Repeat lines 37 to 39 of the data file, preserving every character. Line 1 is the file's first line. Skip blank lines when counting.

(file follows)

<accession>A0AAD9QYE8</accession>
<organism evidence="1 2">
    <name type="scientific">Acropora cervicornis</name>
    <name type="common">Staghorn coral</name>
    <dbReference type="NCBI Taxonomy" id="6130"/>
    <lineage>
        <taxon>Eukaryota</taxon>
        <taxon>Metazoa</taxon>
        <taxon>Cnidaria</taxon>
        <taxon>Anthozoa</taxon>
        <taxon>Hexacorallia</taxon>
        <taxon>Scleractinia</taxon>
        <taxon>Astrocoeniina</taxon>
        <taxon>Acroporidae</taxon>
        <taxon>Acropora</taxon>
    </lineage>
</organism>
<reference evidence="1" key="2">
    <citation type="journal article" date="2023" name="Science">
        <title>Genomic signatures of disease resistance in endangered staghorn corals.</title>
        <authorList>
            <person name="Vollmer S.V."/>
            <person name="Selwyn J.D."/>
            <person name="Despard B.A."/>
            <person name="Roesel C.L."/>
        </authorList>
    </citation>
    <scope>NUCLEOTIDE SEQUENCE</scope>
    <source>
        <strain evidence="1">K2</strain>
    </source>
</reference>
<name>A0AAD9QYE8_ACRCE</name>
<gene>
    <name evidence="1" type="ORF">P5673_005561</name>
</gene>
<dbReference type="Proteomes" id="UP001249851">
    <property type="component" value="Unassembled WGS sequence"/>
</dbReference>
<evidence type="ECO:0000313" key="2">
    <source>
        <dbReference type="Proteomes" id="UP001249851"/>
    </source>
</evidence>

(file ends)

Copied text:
<dbReference type="Proteomes" id="UP001249851">
    <property type="component" value="Unassembled WGS sequence"/>
</dbReference>